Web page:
Returning to England in March 1795, he was returned as a Member of Parliament for Trim for a second time. He hoped to be given the position of secretary of war in the new Irish government but the new lord-lieutenant, Lord Camden, was only able to offer him the post of Surveyor-General of the Ordnance. Declining the post, he returned to his regiment, now at Southampton preparing to set sail for the West Indies. After seven weeks at sea, a storm forced the fleet back to Poole. The 33rd was given time to recuperate and a few months later, Whitehall decided to send the regiment to India. Wellesley was promoted full colonel by seniority on 3 May 1796 and a few weeks later set sail for Calcutta with his regiment.
Arriving in Calcutta in February 1797 he spent several months there, before being sent on a brief expedition to the Philippines, where he established a list of new hygiene precautions for his men to deal with the unfamiliar climate. Returning in November to India, he learnt that his elder brother Richard, now known as Lord Mornington, had been appointed as the new Governor-General of India.
Fourth Anglo-Mysore War
As part of the campaign to extend the rule of the British East India Company, the Fourth Anglo-Mysore War broke out in 1798 against the Sultan of Mysore, Tipu Sultan. Arthur's brother Richard ordered that an armed force be sent to capture Seringapatam and defeat Tipu. Under the command of General Harris, some 24,000 troops were dispatched to Madras (to join an equal force being sent from Bombay in the west). Arthur and the 33rd sailed to join them in August.
After extensive and careful logistic preparation (which would become one of Wellesley's main attributes) the 33rd left with the main force in December and travelled across 250 miles (402 km) of jungle from Madras to Mysore. On account of his brother, during the journey, Wellesley was given an additional command, that of chief advisor to the Nizam of Hyderabad's army (sent to accompany the British force). This position was to cause friction among many of the senior officers (some of whom were senior to Wellesley). Much of this friction was put to rest after the Battle of Mallavelly, some 20 miles (32 km) from Seringapatam, in which Harris's army attacked a large part of the sultan's army. During the battle, Wellesley led his men, in a line of battle of two ranks, against the enemy to a gentle ridge and gave the order to fire. After an extensive repetition of volleys, followed by a bayonet charge, the 33rd, in conjunction with the rest of Harris's force, forced Tipu's infantry to retreat.
Immediately after their arrival at Seringapatam on 5 April 1799, the Battle of Seringapatam began and Wellesley was ordered to lead a night attack on the village of Sultanpettah, adjacent to the fortress to clear the way for the artillery. Because of the enemy's strong defensive preparations, and the darkness, with the resulting confusion, the attack failed with 25 casualties. Wellesley suffered a minor injury to his knee from a spent musket-ball. Although they would re-attack successfully the next day, after time to scout ahead the enemy's positions, the affair affected Wellesley. He resolved "never to attack an enemy who is preparing and strongly posted, and whose posts have not been reconnoitered by daylight".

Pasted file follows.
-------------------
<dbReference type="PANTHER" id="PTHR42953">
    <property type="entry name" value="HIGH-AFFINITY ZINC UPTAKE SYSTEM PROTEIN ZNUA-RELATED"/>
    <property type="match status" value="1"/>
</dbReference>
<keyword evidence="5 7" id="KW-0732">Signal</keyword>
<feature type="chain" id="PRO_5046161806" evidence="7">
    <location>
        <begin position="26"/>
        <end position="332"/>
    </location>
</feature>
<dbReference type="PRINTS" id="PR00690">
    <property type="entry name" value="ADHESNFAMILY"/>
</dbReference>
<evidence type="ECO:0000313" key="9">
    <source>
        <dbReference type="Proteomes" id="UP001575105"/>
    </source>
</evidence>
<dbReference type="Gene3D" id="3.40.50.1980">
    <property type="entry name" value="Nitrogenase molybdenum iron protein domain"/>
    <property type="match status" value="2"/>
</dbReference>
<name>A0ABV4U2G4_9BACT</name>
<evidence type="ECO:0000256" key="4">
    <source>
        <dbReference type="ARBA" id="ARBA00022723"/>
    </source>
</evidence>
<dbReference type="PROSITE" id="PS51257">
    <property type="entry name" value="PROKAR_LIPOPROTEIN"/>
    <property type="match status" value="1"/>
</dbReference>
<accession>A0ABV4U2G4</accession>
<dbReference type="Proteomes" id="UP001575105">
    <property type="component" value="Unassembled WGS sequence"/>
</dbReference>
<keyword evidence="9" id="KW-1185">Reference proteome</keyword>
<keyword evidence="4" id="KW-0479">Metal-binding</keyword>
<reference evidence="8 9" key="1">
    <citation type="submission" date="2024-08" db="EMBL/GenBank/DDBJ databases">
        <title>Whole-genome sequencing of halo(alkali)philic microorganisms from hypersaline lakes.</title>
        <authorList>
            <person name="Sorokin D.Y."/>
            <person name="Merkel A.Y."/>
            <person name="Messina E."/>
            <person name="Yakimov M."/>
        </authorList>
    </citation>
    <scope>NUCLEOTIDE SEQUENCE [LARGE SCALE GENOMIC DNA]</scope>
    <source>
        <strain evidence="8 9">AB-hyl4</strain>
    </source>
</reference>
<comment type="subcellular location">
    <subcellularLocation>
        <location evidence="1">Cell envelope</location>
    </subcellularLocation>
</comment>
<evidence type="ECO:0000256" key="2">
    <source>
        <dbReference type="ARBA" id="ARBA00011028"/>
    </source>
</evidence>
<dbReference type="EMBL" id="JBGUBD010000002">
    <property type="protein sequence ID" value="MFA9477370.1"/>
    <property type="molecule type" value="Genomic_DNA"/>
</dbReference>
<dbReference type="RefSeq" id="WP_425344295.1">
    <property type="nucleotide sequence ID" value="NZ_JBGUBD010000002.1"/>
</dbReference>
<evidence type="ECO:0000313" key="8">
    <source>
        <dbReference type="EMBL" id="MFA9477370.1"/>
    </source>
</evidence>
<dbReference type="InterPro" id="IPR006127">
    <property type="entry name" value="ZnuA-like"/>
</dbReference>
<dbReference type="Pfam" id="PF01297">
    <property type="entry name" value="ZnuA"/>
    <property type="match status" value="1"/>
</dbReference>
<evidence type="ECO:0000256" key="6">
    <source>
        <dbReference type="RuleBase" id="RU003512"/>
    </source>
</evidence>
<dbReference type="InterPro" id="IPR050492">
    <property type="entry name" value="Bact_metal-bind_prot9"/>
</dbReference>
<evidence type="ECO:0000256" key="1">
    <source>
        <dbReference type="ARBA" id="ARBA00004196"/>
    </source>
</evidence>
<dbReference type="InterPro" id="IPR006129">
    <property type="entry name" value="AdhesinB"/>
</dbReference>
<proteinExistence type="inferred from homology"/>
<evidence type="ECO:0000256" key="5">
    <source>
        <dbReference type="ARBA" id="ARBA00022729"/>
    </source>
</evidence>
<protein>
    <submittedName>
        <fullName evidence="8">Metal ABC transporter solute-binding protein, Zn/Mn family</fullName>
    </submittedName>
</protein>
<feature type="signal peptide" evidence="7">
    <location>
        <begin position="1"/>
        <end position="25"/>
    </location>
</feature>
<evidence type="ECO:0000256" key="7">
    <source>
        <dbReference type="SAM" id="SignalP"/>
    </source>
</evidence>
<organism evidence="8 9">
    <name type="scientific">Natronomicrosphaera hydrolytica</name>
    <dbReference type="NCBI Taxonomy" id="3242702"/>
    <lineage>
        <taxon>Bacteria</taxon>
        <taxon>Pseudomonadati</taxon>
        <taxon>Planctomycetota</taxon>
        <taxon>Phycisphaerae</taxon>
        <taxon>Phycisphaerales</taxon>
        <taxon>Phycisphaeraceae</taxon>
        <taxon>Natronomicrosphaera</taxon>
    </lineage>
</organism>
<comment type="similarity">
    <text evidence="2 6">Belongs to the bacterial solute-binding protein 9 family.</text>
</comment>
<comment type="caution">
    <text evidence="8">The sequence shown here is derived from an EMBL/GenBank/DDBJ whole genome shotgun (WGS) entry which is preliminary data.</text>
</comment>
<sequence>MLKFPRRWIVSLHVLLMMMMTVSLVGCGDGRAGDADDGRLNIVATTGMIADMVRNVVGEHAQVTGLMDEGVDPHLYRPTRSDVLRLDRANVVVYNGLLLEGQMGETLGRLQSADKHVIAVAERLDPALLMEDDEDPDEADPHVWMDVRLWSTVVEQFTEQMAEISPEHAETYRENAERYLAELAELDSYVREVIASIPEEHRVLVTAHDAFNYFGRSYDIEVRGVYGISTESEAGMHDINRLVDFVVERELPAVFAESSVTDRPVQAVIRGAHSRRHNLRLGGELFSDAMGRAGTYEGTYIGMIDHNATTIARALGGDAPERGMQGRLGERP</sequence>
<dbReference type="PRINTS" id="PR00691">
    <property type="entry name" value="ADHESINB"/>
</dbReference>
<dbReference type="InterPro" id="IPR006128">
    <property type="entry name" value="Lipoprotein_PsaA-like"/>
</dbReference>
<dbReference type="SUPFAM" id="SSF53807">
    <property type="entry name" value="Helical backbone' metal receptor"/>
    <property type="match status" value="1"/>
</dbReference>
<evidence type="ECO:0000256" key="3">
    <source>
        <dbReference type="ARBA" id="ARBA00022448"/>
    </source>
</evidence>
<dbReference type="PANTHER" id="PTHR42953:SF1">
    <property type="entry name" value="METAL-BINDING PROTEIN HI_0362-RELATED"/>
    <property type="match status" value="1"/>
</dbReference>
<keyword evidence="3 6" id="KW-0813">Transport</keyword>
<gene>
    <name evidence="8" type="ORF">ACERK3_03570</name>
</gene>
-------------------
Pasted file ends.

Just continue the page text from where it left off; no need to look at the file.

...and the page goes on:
Lewin Bentham Bowring gives this alternative account:
One of these groves, called the Sultanpet Tope, was intersected by deep ditches, watered from a channel running in an easterly direction about a mile from the fort. General Baird was directed to scour this grove and dislodge the enemy, but on his advancing with this object on the night of the 5th, he found the tope unoccupied. The next day, however, the Mysore troops again took possession of the ground, and as it was absolutely necessary to expel them, two columns were detached at sunset for the purpose. The first of these, under Colonel Shawe, got possession of a ruined village, which it successfully held. The second column, under Colonel Wellesley, on advancing into the tope, was at once attacked in the darkness of night by a tremendous fire of musketry and rockets. The men, floundering about amidst the trees and the water-courses, at last broke, and fell back in disorder, some being killed and a few taken prisoners. In the confusion Colonel Wellesley was himself struck on the knee by a spent ball, and narrowly escaped falling into the hands of the enemy.
A few weeks later, after extensive artillery bombardment, a breach was opened in the main walls of the fortress of Seringapatam. An attack led by Major-General Baird secured the fortress. Wellesley secured the rear of the advance, posting guards at the breach and then stationed his regiment at the main palace. After hearing news of the death of the Tipu Sultan, Wellesley was the first at the scene to confirm his death, checking his pulse. Over the coming day, Wellesley grew increasingly concerned over the lack of discipline among his men, who drank and pillaged the fortress and city. To restore order, several soldiers were flogged and four hanged.
After battle and the resulting end of the war, the main force under General Harris left Seringapatam and Wellesley, aged 30, stayed behind to command the area as the new Governor of Seringapatam and Mysore. While in India, Wellesley was ill for a considerable time, first with severe diarrhoea from the water and then with fever, followed by a serious skin infection caused by trichophyton.